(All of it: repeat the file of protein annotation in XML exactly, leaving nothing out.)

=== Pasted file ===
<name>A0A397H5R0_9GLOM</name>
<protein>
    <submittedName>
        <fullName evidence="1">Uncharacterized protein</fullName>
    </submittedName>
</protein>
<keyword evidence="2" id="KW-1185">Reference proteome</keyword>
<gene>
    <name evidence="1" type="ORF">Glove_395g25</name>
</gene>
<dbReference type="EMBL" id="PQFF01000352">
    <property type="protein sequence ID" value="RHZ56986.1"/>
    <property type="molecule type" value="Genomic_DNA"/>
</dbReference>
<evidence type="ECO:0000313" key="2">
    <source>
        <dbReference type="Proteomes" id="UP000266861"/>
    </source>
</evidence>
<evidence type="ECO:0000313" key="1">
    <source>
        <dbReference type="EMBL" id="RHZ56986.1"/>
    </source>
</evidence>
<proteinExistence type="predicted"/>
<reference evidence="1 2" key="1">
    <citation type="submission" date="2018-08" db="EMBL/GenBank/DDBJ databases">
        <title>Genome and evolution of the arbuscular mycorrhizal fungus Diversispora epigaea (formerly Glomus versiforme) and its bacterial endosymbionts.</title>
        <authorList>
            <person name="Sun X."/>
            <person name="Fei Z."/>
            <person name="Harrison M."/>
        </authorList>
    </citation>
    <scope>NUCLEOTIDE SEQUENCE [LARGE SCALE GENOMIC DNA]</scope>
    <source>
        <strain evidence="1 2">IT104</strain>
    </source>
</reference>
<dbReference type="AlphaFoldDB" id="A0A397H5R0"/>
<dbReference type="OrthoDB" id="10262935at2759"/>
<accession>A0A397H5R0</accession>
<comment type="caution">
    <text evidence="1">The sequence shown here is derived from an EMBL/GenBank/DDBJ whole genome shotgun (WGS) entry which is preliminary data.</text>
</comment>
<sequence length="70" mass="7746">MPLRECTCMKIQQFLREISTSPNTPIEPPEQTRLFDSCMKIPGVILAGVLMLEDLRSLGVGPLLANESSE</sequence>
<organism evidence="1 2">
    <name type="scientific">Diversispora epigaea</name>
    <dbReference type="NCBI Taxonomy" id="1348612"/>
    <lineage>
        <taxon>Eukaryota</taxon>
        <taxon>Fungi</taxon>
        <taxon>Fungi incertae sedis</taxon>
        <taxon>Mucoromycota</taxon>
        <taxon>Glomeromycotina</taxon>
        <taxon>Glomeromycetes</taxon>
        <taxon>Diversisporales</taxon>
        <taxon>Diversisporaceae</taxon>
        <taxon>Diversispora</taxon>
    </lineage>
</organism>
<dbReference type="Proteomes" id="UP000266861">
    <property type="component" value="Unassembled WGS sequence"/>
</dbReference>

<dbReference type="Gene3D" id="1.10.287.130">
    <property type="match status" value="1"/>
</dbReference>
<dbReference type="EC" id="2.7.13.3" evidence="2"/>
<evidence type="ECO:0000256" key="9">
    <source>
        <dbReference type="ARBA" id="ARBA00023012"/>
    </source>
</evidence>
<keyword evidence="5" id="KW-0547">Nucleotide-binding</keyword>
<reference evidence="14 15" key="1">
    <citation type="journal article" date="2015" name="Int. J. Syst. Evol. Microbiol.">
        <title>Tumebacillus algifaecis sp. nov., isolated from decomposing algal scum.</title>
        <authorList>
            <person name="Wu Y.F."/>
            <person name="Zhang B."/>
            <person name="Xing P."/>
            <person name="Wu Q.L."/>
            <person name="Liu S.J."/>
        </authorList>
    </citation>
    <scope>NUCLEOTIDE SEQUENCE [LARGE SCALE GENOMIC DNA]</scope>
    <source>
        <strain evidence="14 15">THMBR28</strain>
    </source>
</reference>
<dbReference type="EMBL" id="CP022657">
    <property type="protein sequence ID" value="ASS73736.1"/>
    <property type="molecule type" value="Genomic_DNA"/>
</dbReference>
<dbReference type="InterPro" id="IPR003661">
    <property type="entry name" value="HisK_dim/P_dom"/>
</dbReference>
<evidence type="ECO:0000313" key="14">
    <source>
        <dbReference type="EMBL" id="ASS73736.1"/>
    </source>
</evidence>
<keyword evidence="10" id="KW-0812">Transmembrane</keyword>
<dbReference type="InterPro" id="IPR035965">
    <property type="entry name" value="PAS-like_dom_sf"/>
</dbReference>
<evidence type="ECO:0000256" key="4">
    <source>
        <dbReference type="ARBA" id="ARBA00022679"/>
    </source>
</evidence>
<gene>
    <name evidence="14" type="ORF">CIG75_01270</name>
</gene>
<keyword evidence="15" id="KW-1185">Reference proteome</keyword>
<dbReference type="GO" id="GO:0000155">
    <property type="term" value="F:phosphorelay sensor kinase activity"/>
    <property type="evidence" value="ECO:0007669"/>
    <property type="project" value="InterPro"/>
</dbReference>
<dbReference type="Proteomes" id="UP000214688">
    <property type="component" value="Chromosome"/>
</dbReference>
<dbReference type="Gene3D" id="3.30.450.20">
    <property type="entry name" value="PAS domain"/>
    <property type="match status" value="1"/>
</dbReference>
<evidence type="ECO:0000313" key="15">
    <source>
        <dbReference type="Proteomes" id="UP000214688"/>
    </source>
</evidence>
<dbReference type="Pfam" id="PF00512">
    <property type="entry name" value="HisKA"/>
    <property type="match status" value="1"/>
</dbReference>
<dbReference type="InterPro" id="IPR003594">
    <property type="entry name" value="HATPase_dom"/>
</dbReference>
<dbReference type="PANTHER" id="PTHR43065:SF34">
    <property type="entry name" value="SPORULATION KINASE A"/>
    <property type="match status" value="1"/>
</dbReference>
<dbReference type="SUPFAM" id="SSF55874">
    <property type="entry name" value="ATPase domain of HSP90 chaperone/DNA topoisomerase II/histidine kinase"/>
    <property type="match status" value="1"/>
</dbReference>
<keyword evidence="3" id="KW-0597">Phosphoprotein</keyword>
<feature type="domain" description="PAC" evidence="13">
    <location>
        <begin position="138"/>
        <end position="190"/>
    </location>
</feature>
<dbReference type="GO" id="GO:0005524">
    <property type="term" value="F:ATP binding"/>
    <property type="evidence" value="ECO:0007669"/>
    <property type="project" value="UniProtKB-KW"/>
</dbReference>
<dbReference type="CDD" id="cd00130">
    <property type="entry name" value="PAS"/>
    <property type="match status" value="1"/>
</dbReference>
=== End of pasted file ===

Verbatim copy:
<name>A0A397H5R0_9GLOM</name>
<protein>
    <submittedName>
        <fullName evidence="1">Uncharacterized protein</fullName>
    </submittedName>
</protein>
<keyword evidence="2" id="KW-1185">Reference proteome</keyword>
<gene>
    <name evidence="1" type="ORF">Glove_395g25</name>
</gene>
<dbReference type="EMBL" id="PQFF01000352">
    <property type="protein sequence ID" value="RHZ56986.1"/>
    <property type="molecule type" value="Genomic_DNA"/>
</dbReference>
<evidence type="ECO:0000313" key="2">
    <source>
        <dbReference type="Proteomes" id="UP000266861"/>
    </source>
</evidence>
<evidence type="ECO:0000313" key="1">
    <source>
        <dbReference type="EMBL" id="RHZ56986.1"/>
    </source>
</evidence>
<proteinExistence type="predicted"/>
<reference evidence="1 2" key="1">
    <citation type="submission" date="2018-08" db="EMBL/GenBank/DDBJ databases">
        <title>Genome and evolution of the arbuscular mycorrhizal fungus Diversispora epigaea (formerly Glomus versiforme) and its bacterial endosymbionts.</title>
        <authorList>
            <person name="Sun X."/>
            <person name="Fei Z."/>
            <person name="Harrison M."/>
        </authorList>
    </citation>
    <scope>NUCLEOTIDE SEQUENCE [LARGE SCALE GENOMIC DNA]</scope>
    <source>
        <strain evidence="1 2">IT104</strain>
    </source>
</reference>
<dbReference type="AlphaFoldDB" id="A0A397H5R0"/>
<dbReference type="OrthoDB" id="10262935at2759"/>
<accession>A0A397H5R0</accession>
<comment type="caution">
    <text evidence="1">The sequence shown here is derived from an EMBL/GenBank/DDBJ whole genome shotgun (WGS) entry which is preliminary data.</text>
</comment>
<sequence length="70" mass="7746">MPLRECTCMKIQQFLREISTSPNTPIEPPEQTRLFDSCMKIPGVILAGVLMLEDLRSLGVGPLLANESSE</sequence>
<organism evidence="1 2">
    <name type="scientific">Diversispora epigaea</name>
    <dbReference type="NCBI Taxonomy" id="1348612"/>
    <lineage>
        <taxon>Eukaryota</taxon>
        <taxon>Fungi</taxon>
        <taxon>Fungi incertae sedis</taxon>
        <taxon>Mucoromycota</taxon>
        <taxon>Glomeromycotina</taxon>
        <taxon>Glomeromycetes</taxon>
        <taxon>Diversisporales</taxon>
        <taxon>Diversisporaceae</taxon>
        <taxon>Diversispora</taxon>
    </lineage>
</organism>
<dbReference type="Proteomes" id="UP000266861">
    <property type="component" value="Unassembled WGS sequence"/>
</dbReference>

<dbReference type="Gene3D" id="1.10.287.130">
    <property type="match status" value="1"/>
</dbReference>
<dbReference type="EC" id="2.7.13.3" evidence="2"/>
<evidence type="ECO:0000256" key="9">
    <source>
        <dbReference type="ARBA" id="ARBA00023012"/>
    </source>
</evidence>
<keyword evidence="5" id="KW-0547">Nucleotide-binding</keyword>
<reference evidence="14 15" key="1">
    <citation type="journal article" date="2015" name="Int. J. Syst. Evol. Microbiol.">
        <title>Tumebacillus algifaecis sp. nov., isolated from decomposing algal scum.</title>
        <authorList>
            <person name="Wu Y.F."/>
            <person name="Zhang B."/>
            <person name="Xing P."/>
            <person name="Wu Q.L."/>
            <person name="Liu S.J."/>
        </authorList>
    </citation>
    <scope>NUCLEOTIDE SEQUENCE [LARGE SCALE GENOMIC DNA]</scope>
    <source>
        <strain evidence="14 15">THMBR28</strain>
    </source>
</reference>
<dbReference type="EMBL" id="CP022657">
    <property type="protein sequence ID" value="ASS73736.1"/>
    <property type="molecule type" value="Genomic_DNA"/>
</dbReference>
<dbReference type="InterPro" id="IPR003661">
    <property type="entry name" value="HisK_dim/P_dom"/>
</dbReference>
<evidence type="ECO:0000313" key="14">
    <source>
        <dbReference type="EMBL" id="ASS73736.1"/>
    </source>
</evidence>
<keyword evidence="10" id="KW-0812">Transmembrane</keyword>
<dbReference type="InterPro" id="IPR035965">
    <property type="entry name" value="PAS-like_dom_sf"/>
</dbReference>
<evidence type="ECO:0000256" key="4">
    <source>
        <dbReference type="ARBA" id="ARBA00022679"/>
    </source>
</evidence>
<gene>
    <name evidence="14" type="ORF">CIG75_01270</name>
</gene>
<keyword evidence="15" id="KW-1185">Reference proteome</keyword>
<dbReference type="GO" id="GO:0000155">
    <property type="term" value="F:phosphorelay sensor kinase activity"/>
    <property type="evidence" value="ECO:0007669"/>
    <property type="project" value="InterPro"/>
</dbReference>
<dbReference type="Proteomes" id="UP000214688">
    <property type="component" value="Chromosome"/>
</dbReference>
<dbReference type="Gene3D" id="3.30.450.20">
    <property type="entry name" value="PAS domain"/>
    <property type="match status" value="1"/>
</dbReference>
<evidence type="ECO:0000313" key="15">
    <source>
        <dbReference type="Proteomes" id="UP000214688"/>
    </source>
</evidence>
<dbReference type="Pfam" id="PF00512">
    <property type="entry name" value="HisKA"/>
    <property type="match status" value="1"/>
</dbReference>
<dbReference type="InterPro" id="IPR003594">
    <property type="entry name" value="HATPase_dom"/>
</dbReference>
<dbReference type="PANTHER" id="PTHR43065:SF34">
    <property type="entry name" value="SPORULATION KINASE A"/>
    <property type="match status" value="1"/>
</dbReference>
<dbReference type="SUPFAM" id="SSF55874">
    <property type="entry name" value="ATPase domain of HSP90 chaperone/DNA topoisomerase II/histidine kinase"/>
    <property type="match status" value="1"/>
</dbReference>
<keyword evidence="3" id="KW-0597">Phosphoprotein</keyword>
<feature type="domain" description="PAC" evidence="13">
    <location>
        <begin position="138"/>
        <end position="190"/>
    </location>
</feature>
<dbReference type="GO" id="GO:0005524">
    <property type="term" value="F:ATP binding"/>
    <property type="evidence" value="ECO:0007669"/>
    <property type="project" value="UniProtKB-KW"/>
</dbReference>
<dbReference type="CDD" id="cd00130">
    <property type="entry name" value="PAS"/>
    <property type="match status" value="1"/>
</dbReference>